Results 1 to 7 of 7
  1. #1
    Hiya Raymond's Avatar
    Hiya Raymond is offline Junior Member
    • Member Info
      • Member Type:
      • Student or Learner
      • Native Language:
      • Chinese
      • Home Country:
      • China
      • Current Location:
      • China
    Join Date
    Jul 2013
    Posts
    88
    Post Thanks / Like

    Default Is 'The Emphatic Pattern' common in colloquial English?

    The Emphatic Pattern is included in the English exam of Chinese high school,but I'm not sure if we are learning the pedant English.

    The origianl sentence: My father did the experiment in the lab yesterday evening.
    Emphasizing subject: It was my father who did the experiment in the lab yesterday evening.
    Emphasizing object: It was the experiment that my father did in the lab yesterday evening.
    Emphasizing time: It was yesterday evening that my father did the experiment in the lab.
    Emphasizing place: It was in the lab that my father did the experiment yesterday evening.

    Thanks!

  2. #2
    probus's Avatar
    probus is offline Key Member
    • Member Info
      • Member Type:
      • Retired English Teacher
      • Native Language:
      • English
      • Home Country:
      • Canada
      • Current Location:
      • Canada
    Join Date
    Jan 2011
    Posts
    2,054
    Post Thanks / Like

    Default Re: Is 'The Emphatic Pattern' common in colloquial English?

    I don't think you should use the phrase "the pedant English." You might hurt our feelings.

    But that apart, I think you are receiving very good and clear teaching on the matter of emphasis.

  3. #3
    tzfujimino's Avatar
    tzfujimino is offline Key Member
    • Member Info
      • Member Type:
      • English Teacher
      • Native Language:
      • Japanese
      • Home Country:
      • Japan
      • Current Location:
      • Japan
    Join Date
    Dec 2007
    Posts
    1,792
    Post Thanks / Like

    Default Re: Is 'The Emphatic Pattern' common in colloquial English?

    Hello, Hiya Raymond.

    As for 'cleft sentences', Michael Swan writes:

    "They are useful in writing (because we cannot use intonation for emphasis in written language), but they are also common in speech."
    (Practical English Usage Third Edition page 106)

    I hope it helps.

  4. #4
    Hiya Raymond's Avatar
    Hiya Raymond is offline Junior Member
    • Member Info
      • Member Type:
      • Student or Learner
      • Native Language:
      • Chinese
      • Home Country:
      • China
      • Current Location:
      • China
    Join Date
    Jul 2013
    Posts
    88
    Post Thanks / Like

    Default Re: Is 'The Emphatic Pattern' common in colloquial English?

    Is 'apart' a adverb in the phrase of 'but that apart'? Is that a shortened phrase?

    Thank you very much for your answers!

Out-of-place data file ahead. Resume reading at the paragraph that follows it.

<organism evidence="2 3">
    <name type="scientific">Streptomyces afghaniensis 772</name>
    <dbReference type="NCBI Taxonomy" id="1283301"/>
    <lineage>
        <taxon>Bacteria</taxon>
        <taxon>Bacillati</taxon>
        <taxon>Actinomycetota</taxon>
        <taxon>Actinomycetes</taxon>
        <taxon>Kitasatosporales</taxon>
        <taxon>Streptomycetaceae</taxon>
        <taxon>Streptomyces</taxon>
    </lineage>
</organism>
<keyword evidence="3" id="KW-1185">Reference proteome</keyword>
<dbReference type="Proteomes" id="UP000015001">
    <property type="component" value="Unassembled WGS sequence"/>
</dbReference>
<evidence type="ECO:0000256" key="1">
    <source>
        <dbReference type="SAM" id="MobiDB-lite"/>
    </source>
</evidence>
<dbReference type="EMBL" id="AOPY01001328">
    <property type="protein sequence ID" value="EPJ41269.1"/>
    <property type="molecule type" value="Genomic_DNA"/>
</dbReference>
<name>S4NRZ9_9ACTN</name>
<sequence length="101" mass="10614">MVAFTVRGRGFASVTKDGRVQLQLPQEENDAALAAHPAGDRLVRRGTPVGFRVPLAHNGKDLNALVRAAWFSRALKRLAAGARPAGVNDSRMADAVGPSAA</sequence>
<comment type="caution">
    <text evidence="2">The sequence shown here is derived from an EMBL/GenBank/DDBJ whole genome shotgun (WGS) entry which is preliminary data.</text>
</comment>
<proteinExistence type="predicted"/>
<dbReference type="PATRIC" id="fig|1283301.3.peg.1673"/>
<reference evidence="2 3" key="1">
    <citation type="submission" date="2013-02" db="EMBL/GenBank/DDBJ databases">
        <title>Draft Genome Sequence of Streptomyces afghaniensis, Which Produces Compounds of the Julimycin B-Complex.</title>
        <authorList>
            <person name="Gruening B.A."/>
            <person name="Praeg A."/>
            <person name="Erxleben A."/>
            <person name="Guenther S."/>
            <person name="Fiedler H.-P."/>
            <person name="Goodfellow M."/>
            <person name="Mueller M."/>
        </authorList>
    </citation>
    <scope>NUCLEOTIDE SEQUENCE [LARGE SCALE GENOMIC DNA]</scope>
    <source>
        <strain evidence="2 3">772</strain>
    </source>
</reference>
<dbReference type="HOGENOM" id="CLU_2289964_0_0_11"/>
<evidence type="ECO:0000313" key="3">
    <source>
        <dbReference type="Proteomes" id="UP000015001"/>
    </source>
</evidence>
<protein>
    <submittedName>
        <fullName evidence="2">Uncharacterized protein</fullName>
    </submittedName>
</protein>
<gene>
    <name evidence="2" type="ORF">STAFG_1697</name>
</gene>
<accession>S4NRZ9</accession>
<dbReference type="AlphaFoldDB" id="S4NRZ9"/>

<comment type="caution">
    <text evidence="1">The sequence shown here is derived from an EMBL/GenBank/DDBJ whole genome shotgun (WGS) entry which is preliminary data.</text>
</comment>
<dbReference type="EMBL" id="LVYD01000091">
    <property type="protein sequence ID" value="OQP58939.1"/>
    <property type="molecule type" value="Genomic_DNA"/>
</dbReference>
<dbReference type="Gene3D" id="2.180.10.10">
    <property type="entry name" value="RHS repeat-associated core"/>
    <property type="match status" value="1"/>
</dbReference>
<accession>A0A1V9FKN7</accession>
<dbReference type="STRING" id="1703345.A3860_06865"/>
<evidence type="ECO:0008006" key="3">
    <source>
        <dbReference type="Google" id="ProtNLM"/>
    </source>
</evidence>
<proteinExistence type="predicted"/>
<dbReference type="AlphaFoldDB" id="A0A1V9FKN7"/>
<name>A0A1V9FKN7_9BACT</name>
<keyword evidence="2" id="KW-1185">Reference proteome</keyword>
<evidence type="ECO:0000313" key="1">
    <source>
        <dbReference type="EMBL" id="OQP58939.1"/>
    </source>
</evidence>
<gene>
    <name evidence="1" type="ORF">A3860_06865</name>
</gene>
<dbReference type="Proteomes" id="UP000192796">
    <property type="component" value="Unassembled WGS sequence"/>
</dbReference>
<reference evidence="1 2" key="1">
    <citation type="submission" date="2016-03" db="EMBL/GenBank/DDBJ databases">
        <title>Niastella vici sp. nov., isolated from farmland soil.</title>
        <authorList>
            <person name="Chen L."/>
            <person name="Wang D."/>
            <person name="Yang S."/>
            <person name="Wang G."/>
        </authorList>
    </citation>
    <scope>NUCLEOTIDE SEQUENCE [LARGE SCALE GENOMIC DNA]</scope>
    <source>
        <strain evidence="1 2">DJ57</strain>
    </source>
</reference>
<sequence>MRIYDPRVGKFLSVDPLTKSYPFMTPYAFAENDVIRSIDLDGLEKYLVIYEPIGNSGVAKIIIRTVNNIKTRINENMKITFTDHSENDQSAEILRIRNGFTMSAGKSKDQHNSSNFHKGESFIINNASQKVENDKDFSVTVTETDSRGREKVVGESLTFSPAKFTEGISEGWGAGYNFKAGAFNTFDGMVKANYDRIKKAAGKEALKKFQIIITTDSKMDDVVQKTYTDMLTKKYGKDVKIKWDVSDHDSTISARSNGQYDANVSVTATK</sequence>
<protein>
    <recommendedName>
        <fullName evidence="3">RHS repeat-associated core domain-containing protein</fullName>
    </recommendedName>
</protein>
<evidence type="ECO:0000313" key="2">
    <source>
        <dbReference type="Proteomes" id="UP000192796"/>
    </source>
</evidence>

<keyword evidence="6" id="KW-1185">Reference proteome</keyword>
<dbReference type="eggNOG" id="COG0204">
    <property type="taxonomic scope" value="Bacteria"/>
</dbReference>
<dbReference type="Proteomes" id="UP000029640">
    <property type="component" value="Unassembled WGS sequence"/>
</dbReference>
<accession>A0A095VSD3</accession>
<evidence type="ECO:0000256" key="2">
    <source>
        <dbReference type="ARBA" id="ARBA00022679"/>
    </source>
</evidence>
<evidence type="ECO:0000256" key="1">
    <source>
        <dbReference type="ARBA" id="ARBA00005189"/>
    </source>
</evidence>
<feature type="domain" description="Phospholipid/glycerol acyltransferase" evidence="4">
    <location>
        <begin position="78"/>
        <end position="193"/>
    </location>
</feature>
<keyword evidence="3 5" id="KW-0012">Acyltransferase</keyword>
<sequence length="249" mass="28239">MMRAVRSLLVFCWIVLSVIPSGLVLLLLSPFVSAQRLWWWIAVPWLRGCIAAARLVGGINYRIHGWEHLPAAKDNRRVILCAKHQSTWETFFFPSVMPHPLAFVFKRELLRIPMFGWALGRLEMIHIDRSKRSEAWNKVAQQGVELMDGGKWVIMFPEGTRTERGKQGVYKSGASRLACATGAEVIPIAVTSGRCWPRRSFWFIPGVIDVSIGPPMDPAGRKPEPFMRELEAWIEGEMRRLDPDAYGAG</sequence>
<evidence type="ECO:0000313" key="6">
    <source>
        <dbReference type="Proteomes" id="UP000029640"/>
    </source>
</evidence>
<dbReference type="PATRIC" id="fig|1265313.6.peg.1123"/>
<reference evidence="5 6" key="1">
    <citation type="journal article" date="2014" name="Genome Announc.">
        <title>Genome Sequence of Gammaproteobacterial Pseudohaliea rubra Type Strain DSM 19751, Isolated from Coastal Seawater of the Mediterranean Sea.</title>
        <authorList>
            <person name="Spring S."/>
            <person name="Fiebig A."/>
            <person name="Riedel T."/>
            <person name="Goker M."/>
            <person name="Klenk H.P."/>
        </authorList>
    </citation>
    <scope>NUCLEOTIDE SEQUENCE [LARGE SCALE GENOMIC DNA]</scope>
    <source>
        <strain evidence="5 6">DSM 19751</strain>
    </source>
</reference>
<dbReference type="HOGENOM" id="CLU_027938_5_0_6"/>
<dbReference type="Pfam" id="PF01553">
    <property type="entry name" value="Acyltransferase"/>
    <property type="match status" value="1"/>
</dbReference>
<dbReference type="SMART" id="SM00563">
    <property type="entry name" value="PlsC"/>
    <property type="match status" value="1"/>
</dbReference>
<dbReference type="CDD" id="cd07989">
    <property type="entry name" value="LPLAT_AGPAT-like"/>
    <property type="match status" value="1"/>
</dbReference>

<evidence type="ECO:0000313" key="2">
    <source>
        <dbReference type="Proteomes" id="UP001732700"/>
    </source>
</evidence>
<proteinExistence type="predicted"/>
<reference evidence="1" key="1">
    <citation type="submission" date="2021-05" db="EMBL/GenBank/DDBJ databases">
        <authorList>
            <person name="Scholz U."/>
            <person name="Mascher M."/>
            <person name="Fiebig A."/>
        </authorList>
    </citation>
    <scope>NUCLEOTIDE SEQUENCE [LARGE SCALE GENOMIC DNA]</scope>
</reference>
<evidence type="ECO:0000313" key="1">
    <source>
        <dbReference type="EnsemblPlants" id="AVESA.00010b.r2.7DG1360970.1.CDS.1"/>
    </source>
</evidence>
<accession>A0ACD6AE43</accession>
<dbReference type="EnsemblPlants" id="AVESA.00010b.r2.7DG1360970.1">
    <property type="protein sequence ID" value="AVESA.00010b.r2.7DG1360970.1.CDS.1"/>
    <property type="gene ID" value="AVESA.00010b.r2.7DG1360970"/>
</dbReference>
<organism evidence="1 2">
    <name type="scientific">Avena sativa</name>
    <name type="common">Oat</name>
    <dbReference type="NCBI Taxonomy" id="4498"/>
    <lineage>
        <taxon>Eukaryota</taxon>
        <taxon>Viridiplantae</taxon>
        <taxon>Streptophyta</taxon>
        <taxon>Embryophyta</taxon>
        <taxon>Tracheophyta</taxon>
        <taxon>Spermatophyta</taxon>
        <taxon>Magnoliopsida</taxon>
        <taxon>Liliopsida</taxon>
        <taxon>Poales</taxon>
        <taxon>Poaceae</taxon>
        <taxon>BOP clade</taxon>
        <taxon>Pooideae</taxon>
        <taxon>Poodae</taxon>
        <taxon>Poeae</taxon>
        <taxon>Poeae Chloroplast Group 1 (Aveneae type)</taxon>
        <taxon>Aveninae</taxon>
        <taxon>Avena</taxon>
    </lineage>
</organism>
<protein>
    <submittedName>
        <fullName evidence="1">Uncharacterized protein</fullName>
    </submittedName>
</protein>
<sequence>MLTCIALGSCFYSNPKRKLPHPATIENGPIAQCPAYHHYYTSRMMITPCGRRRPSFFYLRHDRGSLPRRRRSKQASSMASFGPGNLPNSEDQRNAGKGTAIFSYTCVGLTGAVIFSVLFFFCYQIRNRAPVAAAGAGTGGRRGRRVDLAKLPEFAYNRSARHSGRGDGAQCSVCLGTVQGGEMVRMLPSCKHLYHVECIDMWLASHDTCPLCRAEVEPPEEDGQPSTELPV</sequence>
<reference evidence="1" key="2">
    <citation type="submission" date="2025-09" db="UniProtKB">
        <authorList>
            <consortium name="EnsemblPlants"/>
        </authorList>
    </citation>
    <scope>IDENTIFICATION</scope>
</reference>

5. #5
    probus's Avatar
    probus is offline Key Member
    • Member Info
      • Member Type:
      • Retired English Teacher
      • Native Language:
      • English
      • Home Country:
      • Canada
      • Current Location:
      • Canada
    Join Date
    Jan 2011
    Posts
    2,054
    Post Thanks / Like

    Default Re: Is 'The Emphatic Pattern' common in colloquial English?

    Apart is indeed an adverb. You could also say "Apart from that."

  6. #6
    Hiya Raymond's Avatar
    Hiya Raymond is offline Junior Member
    • Member Info
      • Member Type:
      • Student or Learner
      • Native Language:
      • Chinese
      • Home Country:
      • China
      • Current Location:
      • China
    Join Date
    Jul 2013
    Posts
    88
    Post Thanks / Like

    Default Re: Is 'The Emphatic Pattern' common in colloquial English?

    Could a adverb modify a noun,or something else?

  7. #7
    probus's Avatar
    probus is offline Key Member
    • Member Info
      • Member Type:
      • Retired English Teacher
      • Native Language:
      • English
      • Home Country:
      • Canada
      • Current Location:
      • Canada
    Join Date
    Jan 2011
    Posts
    2,054
    Post Thanks / Like

    Default Re: Is 'The Emphatic Pattern' common in colloquial English?

    Quote Originally Posted by Hiya Raymond View Post
    Could a adverb modify a noun,or something else?
    Of course not. Don't be silly. When we are faced with a construction such as "so fun" we are forced to conclude that fun has morphed from a noun into an adjective, not that the fundamental rules of grammar have changed

Similar Threads

  1. colloquial English and English in common use?
    By Ju in forum Ask a Teacher
    Replies: 4
    Last Post: 16-Aug-2012, 17:55
  2. present emphatic & past emphatic
    By Mahmona in forum Ask a Teacher
    Replies: 4
    Last Post: 26-Jan-2011, 15:47
  3. [Grammar] which sentence pattern is more common?
    By Heidi in forum Ask a Teacher
    Replies: 8
    Last Post: 07-Mar-2010, 08:26
  4. colloquial english
    By carlebo in forum Ask a Teacher
    Replies: 11
    Last Post: 24-Jul-2008, 10:09
  5. COLLOQUIAL ENGLISH
    By Anonymous in forum Ask a Teacher
    Replies: 1
    Last Post: 15-Mar-2004, 15:11

Posting Permissions

  • You may not post new threads
  • You may not post replies
  • You may not post attachments
  • You may not edit your posts
  •